Assistant Professor of Resource Economics and Management
Heather Stephens is currently an Assistant Professor in Resource Economics and Management and a Faculty Research Affiliate at the Regional Research Institute (RRI) at West Virginia University. She conducts policy-oriented research that spans energy, environmental and regional economics. She is especially interested in examining the differences in the impact of policies across regions. Her research has been published in the Journal of Regional Science, Growth and Change, International Regional Science Review, Small Business Economics, and Environmental and Resource Economics. She is also the North American Editor of Regional Studies, Regional Science. She received her Ph.D. and an M.B.A. from The Ohio State University and has a B.A. in Economics and Public Policy Studies from Duke University. Previously, Dr. Stephens was an Assistant Professor of Economics at California State University, Long Beach, and also has prior experience working for a U.S. Congressman, on strategic partnership development for a Fortune 100 company, as a local economic development director, and on regional economic development and energy-related issues at a university-based applied research institute.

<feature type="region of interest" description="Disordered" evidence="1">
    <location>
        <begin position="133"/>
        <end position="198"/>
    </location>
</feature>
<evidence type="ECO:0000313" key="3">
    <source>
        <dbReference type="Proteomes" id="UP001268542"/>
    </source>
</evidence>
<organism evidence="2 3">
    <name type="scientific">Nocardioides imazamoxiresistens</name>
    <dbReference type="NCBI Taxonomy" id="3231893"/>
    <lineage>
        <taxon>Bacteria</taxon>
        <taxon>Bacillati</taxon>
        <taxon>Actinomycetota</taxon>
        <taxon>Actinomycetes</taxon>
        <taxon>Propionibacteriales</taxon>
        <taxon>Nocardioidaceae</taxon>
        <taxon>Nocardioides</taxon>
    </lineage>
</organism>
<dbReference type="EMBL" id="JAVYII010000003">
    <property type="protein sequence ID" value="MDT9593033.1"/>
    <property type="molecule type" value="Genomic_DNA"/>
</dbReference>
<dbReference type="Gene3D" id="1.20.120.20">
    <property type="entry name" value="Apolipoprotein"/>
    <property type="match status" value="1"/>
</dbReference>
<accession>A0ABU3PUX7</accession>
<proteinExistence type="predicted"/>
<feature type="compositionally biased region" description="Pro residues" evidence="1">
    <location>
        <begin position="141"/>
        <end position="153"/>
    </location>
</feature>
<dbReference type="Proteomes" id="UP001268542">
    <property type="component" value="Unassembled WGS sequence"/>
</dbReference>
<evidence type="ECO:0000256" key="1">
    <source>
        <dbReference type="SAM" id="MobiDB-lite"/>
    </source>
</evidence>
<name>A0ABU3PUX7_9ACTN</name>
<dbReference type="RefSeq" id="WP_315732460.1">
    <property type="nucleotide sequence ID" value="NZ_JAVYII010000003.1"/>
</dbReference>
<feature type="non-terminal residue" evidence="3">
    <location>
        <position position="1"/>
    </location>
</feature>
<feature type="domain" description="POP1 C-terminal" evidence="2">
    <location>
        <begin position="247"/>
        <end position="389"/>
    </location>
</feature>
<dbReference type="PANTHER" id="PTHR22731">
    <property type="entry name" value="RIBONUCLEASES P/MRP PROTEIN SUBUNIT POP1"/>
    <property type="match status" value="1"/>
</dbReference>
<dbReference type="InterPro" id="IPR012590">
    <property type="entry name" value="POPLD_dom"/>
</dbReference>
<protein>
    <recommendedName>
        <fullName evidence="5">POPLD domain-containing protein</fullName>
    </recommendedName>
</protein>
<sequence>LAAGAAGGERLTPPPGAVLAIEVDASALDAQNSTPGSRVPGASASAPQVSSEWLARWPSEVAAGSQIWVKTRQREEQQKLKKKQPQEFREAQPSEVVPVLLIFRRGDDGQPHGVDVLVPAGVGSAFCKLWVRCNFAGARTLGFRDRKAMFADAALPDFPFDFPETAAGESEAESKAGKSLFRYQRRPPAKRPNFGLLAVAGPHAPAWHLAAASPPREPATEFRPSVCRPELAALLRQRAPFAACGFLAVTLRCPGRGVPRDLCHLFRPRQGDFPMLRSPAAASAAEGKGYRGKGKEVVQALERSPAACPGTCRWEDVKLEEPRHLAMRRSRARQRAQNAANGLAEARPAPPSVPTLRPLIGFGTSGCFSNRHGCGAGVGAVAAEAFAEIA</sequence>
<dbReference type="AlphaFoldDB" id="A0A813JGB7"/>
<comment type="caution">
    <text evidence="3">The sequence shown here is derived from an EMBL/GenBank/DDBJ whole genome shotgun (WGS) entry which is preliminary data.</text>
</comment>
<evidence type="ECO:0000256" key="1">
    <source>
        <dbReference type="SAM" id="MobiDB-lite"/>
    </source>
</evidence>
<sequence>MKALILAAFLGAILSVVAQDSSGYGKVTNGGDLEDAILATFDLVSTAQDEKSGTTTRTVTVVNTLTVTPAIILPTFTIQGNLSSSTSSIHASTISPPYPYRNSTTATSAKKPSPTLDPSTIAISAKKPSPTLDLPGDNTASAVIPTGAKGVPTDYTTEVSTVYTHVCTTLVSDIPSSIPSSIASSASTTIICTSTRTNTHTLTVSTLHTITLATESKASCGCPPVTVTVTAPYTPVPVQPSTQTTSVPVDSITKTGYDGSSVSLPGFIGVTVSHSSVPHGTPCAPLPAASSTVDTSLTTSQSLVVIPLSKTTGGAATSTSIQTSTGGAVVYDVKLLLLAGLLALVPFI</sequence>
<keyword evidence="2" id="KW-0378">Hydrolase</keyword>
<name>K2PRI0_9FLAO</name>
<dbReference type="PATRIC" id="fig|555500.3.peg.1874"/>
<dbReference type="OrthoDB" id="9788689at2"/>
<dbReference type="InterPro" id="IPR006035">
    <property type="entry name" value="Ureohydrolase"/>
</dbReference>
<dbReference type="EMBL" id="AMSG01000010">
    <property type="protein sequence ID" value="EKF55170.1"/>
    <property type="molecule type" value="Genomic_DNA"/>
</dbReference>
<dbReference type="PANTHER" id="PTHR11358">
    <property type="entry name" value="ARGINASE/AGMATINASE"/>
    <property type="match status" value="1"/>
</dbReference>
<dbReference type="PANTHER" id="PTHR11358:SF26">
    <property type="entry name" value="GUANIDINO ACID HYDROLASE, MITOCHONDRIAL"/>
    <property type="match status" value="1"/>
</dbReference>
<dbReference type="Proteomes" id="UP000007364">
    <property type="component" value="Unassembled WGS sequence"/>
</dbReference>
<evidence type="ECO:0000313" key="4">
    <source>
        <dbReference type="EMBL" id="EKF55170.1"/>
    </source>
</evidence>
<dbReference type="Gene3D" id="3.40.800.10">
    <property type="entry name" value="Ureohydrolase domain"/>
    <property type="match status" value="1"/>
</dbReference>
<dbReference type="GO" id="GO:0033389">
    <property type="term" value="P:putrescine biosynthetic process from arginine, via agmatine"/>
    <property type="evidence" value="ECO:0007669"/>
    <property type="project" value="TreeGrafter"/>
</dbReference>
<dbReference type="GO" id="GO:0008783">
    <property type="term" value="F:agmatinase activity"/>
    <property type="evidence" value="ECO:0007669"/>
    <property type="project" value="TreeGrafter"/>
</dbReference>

Stephens, Heather M. and Mark D. Partridge. 2015. “Lake Amenities, Environmental Degradation, and Great Lakes Regional Growth.” International Regional Science Review 38: 61-91. DOI: 10.1177/0160017613496632
Spiller, Elisheba, Heather M. Stephens, Christopher Timmins, and Allison Smith. 2014. “The Effect of Gasoline Taxes and Public Transit Investments on Driving Patterns.” Environmental and Resource Economics 59(4): 633-657. DOI: 10.1007/s10640-013-9753-9
Stephens, Heather M., Alessandra Faggian, and Mark D. Partridge. 2013. “Innovative entrepreneurship and economic growth in lagging regions.” Journal of Regional Science 53(5): 778-812. DOI: 10.1111/jors.12019
Stephens, Heather M. and Mark D. Partridge. 2011. “Do Entrepreneurs Enhance Economic Growth in Lagging Regions?” Growth and Change 42(4): 431–465. (Lead Article.) DOI: 10.1111/j.1468-2257.2011.00563.x